Sony, Toshiba and Hitachi in screens merger

A trio of Japanese giants – Sony, Toshiba and Hitachi – plan on merging their LCD operations.

Sony, Toshiba and Hitachi in screens merger

The merger, to be completed by spring next year, will create the world’s largest maker of the small panels used in smartphones and tablet PCs, leapfrogging global leaders Sharp and Samsung.

The 90% Government-owned Innovation Network will eventually invest 200 billion yen ($2.6 billion) in the merged unit, taking a 70% stake, while the three manufacturers will each take a 10% holding.

An industry shake-up has been on the cards in the face of panel price falls, along with ever advancing technological demands and volatile output demand.

The parent companies have found a most convenient buyer for their factories and staff

All three firms have delays investing in new production facilities to compete against Sharp, which is due to receive a $1 billion investment from Apple.

Sony has been weighed down by chronic losses on its TVs, Toshiba is speeding up plans to shrink its chip business, while Hitachi has been looking to distance itself from the panel business to focus on infrastructure operations.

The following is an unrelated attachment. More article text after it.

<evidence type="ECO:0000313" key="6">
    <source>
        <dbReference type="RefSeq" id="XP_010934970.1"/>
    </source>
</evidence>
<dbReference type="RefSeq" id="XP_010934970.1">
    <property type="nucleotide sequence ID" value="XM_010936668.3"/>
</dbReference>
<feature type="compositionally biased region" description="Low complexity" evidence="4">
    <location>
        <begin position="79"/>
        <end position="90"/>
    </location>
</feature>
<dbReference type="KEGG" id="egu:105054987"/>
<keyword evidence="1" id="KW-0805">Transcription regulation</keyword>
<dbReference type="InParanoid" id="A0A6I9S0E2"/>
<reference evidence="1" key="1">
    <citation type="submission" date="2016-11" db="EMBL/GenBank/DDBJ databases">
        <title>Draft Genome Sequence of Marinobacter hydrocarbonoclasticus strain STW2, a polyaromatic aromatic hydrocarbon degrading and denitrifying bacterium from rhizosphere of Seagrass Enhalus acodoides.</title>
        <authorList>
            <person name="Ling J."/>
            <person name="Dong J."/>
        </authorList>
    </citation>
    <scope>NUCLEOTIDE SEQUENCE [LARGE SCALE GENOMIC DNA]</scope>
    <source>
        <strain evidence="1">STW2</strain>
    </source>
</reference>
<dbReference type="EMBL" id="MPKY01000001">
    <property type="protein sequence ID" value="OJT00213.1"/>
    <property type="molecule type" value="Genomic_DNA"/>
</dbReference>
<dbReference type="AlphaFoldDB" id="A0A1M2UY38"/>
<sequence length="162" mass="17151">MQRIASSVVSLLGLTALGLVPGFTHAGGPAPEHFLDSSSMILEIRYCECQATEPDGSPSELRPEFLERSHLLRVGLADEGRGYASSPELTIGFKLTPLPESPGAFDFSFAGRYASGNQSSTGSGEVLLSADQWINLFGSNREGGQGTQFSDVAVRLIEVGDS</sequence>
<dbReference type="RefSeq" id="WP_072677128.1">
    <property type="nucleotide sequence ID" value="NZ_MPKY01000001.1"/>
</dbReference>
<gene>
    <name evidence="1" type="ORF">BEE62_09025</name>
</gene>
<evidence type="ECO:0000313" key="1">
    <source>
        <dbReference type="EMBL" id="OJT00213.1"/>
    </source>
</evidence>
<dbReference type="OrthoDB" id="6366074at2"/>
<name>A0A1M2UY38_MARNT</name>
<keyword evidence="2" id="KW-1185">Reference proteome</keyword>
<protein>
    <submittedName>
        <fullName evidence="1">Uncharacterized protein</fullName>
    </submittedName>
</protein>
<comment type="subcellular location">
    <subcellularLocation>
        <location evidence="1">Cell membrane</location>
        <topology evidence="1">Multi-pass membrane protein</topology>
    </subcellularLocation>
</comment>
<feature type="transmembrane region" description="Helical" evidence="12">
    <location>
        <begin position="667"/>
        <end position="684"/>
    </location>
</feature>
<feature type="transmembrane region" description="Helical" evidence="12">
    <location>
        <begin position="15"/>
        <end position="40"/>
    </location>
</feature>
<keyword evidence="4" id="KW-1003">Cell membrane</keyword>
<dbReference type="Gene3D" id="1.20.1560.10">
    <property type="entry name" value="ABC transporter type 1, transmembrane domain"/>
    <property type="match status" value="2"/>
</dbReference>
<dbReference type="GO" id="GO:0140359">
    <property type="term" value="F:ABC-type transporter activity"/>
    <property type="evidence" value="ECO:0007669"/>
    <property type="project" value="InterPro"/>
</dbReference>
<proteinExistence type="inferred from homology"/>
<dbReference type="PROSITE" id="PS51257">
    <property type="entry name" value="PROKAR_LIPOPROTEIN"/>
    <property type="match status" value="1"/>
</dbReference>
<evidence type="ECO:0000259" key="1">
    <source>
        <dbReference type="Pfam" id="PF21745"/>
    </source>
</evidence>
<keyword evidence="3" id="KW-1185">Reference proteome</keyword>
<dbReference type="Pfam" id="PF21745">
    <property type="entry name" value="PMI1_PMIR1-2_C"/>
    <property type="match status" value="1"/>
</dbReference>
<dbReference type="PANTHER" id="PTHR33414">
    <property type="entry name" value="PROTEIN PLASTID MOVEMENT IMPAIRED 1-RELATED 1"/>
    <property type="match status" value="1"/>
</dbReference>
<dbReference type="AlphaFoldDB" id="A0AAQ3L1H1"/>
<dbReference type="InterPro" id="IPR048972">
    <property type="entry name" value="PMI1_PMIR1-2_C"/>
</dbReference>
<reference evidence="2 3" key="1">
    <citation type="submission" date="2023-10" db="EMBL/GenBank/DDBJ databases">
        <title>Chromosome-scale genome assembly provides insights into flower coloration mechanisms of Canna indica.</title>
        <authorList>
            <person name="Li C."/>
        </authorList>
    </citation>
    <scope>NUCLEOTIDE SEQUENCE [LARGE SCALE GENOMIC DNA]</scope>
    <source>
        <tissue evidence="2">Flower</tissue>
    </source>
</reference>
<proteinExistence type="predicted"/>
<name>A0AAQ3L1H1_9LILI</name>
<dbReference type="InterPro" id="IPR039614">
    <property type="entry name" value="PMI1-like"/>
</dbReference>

The three firms together controlled 21.5% of the market for small and medium-sized displays last year, more than Sharp with 14.8% or Samsung Mobile with 11.9%, according to research firm DisplaySearch.

Tough choices ahead

But how the three, which use two different types of display technology, will merge operations is unclear and the companies may need to trim duplicate waste.

“The parent companies have found a most convenient buyer for their factories and staff,” said Yoshihisa Toyosaki, head of Japanese research firm and consultancy Architect Grand Design.

“The assets of the merged entity will be huge. Without restructuring, there is no way that this company will win against Sharp, or rivals from South Korea, Taiwan, and eventually China.”

The three firms will focus on developing next-generation displays, including thinner OLED displays with higher resolution.

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